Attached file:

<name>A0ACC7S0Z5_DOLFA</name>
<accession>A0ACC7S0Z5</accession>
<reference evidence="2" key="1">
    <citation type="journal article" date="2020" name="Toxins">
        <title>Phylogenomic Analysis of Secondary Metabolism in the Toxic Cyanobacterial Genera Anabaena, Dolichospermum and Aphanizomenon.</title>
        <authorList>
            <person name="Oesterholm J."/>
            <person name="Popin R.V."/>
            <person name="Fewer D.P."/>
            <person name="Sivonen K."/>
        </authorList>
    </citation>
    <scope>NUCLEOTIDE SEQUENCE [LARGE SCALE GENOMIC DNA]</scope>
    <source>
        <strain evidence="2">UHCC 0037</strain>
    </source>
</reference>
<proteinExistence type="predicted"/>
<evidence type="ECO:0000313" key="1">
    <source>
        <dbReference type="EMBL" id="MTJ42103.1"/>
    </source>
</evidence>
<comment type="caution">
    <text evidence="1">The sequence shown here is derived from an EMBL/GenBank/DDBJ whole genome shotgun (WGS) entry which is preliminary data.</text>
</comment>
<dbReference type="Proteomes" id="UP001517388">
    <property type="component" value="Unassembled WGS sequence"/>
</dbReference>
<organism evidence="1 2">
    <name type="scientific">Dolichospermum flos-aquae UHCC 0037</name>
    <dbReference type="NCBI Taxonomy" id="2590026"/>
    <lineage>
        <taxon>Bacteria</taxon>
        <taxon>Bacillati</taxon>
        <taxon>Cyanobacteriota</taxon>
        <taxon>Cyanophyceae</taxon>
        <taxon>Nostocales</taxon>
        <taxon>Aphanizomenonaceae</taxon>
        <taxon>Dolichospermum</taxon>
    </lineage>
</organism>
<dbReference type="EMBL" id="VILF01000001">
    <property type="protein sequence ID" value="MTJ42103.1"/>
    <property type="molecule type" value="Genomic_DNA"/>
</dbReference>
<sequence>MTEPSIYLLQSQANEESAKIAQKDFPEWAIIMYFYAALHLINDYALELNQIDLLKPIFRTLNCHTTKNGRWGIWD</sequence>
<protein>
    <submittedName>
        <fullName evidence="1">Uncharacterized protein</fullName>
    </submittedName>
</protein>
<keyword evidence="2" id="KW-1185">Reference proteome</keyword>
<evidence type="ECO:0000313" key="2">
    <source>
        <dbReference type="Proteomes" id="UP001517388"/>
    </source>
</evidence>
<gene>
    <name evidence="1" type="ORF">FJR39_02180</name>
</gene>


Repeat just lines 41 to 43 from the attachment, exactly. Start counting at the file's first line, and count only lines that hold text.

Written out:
    </lineage>
</organism>
<dbReference type="EMBL" id="VILF01000001">